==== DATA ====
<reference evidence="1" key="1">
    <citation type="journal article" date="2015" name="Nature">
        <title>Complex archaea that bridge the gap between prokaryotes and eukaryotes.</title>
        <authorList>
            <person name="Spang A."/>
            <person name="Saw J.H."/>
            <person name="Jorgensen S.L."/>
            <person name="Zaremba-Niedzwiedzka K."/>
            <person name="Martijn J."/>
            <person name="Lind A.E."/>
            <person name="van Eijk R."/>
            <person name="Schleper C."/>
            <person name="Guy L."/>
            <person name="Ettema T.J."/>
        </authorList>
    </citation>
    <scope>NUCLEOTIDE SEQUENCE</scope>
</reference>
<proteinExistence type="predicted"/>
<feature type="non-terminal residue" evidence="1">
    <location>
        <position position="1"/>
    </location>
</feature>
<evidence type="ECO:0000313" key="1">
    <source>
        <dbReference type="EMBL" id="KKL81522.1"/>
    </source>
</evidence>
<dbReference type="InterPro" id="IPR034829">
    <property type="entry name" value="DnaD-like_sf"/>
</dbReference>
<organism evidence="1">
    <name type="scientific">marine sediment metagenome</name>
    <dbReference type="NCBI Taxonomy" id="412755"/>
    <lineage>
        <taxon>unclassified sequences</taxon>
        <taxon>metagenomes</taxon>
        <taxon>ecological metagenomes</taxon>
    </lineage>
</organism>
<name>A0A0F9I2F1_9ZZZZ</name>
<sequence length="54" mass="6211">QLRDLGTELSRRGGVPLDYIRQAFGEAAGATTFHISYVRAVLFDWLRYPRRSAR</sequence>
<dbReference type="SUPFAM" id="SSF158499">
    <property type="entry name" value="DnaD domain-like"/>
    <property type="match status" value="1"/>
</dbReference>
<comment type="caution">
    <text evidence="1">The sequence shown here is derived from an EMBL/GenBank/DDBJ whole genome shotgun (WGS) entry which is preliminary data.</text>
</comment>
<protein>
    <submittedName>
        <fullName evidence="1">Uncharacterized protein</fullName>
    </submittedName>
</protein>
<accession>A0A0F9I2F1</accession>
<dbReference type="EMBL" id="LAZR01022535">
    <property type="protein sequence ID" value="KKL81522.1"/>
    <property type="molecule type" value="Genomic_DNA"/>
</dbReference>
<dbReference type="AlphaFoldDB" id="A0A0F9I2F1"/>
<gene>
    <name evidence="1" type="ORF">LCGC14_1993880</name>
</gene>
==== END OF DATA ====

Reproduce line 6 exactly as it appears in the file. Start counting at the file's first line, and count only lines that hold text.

            <person name="Saw J.H."/>